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KCNK3 (TASK1, KT3.1) (C-Term) antibody
Immunohistochemistry (IHC), Western Blotting (WB)
|4 references available|
|Price||454.67 $ Plus shipping costs $45.00|
|Availability||Will be delivered in 7 to 8 Business Days|
|Immunogen||A synthetic peptide from the c-terminal region of human KCNK3 (TASK1, KT3.1) conjugated to an immunogenic carrier protein was used as the immunogen.|
|Description||Function: pH-dependent, voltage-insensitive, background potassium channel protein. Rectification direction results from potassium ion concentration on either side of the membrane. Acts as an outward rectifier when external potassium concentration is low. When external potassium concentration is high, current is inward. Tissue specificity: Widespread expression in adult. Strongest expression in pancreas and placenta. Lower expression in brain, lung, prostate, heart, kidney, uterus, small intestine and colon. Subcellular location: Membrane, Multi-pass membrane protein. Also known as: Potassium channel subfamily K member 3, Acid-sensitive potassium channel protein TASK-1, TWIK-related acid-sensitive K(+) channel 1, Two pore potassium channel KT3.1, TASK, TASK1.|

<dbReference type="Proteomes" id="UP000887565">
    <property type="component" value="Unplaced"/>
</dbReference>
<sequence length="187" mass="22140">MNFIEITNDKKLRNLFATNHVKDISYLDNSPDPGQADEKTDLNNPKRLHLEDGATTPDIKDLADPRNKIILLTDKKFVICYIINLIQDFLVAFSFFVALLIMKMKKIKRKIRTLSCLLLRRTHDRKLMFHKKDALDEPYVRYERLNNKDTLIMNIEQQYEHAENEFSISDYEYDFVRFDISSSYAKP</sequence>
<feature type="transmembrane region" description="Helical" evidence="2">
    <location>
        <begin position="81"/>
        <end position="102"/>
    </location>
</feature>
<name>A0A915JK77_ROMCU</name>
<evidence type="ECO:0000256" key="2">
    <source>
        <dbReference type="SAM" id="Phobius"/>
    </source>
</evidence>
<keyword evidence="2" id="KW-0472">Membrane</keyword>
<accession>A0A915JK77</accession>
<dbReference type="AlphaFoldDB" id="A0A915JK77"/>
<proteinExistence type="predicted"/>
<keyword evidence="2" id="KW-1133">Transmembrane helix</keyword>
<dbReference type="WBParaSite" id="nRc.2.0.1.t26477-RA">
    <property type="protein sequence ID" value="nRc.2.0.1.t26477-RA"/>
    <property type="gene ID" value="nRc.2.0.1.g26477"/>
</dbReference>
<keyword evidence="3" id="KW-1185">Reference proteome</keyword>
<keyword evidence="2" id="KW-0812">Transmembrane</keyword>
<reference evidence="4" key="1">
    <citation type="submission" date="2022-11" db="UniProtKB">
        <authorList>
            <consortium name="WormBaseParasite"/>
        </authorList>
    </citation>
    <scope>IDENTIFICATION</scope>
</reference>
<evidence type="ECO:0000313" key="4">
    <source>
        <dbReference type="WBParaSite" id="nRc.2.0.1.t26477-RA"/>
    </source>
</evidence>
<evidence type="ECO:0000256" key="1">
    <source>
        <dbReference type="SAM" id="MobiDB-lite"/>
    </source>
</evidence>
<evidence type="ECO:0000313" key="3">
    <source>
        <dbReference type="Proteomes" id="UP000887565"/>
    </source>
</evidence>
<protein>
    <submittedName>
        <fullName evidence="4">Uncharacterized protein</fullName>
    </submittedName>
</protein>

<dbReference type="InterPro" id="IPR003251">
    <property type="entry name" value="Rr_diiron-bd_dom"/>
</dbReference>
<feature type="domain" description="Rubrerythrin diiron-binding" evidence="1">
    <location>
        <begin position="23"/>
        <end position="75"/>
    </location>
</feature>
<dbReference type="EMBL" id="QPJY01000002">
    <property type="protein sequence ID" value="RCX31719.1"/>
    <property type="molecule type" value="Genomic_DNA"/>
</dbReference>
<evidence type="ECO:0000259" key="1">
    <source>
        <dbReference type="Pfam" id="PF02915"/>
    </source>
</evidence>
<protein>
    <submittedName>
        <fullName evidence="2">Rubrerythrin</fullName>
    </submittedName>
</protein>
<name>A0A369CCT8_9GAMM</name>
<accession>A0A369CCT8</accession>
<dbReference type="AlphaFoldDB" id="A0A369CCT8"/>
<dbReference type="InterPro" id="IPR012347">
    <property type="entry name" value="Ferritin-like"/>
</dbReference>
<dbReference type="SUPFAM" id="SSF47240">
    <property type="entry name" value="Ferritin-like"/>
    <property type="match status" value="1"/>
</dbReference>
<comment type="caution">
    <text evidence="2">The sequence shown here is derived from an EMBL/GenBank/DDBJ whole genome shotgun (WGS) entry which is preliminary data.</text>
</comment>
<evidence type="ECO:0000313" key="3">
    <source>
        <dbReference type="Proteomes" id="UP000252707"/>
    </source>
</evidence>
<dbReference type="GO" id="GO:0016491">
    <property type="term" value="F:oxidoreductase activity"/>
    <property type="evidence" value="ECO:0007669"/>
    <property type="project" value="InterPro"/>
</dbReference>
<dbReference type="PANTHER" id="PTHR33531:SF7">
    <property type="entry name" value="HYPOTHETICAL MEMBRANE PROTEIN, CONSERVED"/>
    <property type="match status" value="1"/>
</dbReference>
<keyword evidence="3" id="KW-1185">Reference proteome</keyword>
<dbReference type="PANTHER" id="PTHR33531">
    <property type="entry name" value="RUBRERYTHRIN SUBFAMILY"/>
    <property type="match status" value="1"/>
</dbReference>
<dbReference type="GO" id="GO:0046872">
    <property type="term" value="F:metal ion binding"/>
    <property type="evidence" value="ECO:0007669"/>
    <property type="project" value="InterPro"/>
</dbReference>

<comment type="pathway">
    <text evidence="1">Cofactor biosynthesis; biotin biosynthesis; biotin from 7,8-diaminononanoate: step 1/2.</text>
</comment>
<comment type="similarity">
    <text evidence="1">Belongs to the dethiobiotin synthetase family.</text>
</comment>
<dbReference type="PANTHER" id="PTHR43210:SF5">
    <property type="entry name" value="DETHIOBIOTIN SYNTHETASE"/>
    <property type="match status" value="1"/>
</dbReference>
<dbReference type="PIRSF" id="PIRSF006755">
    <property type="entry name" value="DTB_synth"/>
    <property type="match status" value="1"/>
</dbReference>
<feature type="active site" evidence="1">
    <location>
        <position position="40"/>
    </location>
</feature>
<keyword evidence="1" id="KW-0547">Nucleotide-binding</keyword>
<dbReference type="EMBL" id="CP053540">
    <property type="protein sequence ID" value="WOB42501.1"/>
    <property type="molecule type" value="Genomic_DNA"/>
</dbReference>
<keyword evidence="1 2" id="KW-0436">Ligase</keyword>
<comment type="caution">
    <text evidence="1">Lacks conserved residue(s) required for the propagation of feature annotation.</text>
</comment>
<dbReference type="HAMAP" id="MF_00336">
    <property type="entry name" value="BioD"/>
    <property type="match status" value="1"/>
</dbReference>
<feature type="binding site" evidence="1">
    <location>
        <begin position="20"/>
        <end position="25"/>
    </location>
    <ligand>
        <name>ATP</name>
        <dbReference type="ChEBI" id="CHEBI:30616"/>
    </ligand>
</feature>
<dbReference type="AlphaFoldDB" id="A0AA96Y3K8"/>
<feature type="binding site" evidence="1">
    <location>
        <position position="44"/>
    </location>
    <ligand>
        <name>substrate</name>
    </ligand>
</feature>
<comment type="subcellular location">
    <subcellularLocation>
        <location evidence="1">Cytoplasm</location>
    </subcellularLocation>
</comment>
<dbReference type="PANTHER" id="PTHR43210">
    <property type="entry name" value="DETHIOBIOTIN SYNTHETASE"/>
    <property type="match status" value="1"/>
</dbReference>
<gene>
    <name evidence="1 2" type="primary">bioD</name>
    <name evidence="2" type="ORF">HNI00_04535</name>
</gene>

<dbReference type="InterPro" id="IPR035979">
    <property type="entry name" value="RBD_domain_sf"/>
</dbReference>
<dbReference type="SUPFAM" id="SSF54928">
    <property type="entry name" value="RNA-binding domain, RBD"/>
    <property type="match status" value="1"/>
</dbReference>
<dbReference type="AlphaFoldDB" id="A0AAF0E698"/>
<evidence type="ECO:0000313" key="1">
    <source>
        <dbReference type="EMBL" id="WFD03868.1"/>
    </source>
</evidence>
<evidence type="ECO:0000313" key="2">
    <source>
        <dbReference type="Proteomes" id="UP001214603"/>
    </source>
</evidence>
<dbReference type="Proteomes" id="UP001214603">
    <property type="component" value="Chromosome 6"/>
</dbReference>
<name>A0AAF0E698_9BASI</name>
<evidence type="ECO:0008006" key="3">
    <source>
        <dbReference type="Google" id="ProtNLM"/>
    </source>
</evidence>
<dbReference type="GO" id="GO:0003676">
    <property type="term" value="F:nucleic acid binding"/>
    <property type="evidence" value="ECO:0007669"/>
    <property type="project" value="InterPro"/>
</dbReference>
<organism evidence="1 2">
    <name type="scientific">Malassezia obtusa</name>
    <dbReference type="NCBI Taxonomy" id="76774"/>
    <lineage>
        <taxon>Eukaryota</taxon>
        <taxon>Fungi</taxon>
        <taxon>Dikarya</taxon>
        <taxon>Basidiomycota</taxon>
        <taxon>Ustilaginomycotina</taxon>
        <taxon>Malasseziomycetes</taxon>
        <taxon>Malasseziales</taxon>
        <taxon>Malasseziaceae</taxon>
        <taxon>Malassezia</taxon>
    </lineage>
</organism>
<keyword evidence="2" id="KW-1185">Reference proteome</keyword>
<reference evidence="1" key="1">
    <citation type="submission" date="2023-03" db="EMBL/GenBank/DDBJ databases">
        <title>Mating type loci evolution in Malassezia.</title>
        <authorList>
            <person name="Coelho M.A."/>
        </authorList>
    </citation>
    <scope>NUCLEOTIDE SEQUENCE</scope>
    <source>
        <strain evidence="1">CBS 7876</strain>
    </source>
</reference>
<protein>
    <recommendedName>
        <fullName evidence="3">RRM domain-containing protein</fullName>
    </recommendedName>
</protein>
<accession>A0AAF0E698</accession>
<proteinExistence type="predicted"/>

|Specificity||Appears to be specific for KCNK3.|
|Application Notes||IHC, WB. A dilution of 1 : 300 to 1 : 2000 is recommended. The optimal dilution should be determined by the end user. Not yet tested in other applications.|
|Storage||Maintain the lyophilised/reconstituted antibodies frozen at -20°C for long term storage and refrigerated at 2-8°C for a shorter term. When reconstituting, glycerol (1:1) may be added for an additional stability. Avoid freeze and thaw cycles.|
|Restrictions||For Research Use only|
Duprat, Lesage, Fink et al.: "TASK, a human background K+ channel to sense external pH variations near physiological pH." in: The EMBO journal, Vol. 16, Issue 17, pp. 5464-71, 1997 (PubMed).
Patel, Honorue, Lesage et al.: "Inhalational anesthetics activate two-pore-domain background K+ channels." in: Nature neuroscience, Vol. 2, Issue 5, pp. 422-6, 1999 (PubMed).
Lopes, Gallagher, Buck et al.: "Proton block and voltage gating are potassium-dependent in the cardiac leak channel Kcnk3." in: The Journal of biological chemistry, Vol. 275, Issue 22, pp. 16969-78, 2000 (PubMed).
Ashmole, Goodwin, Stanfield: "TASK-5, a novel member of the tandem pore K+ channel family." in: Pflügers Archiv : European journal of physiology, Vol. 442, Issue 6, pp. 828-33, 2001 (PubMed).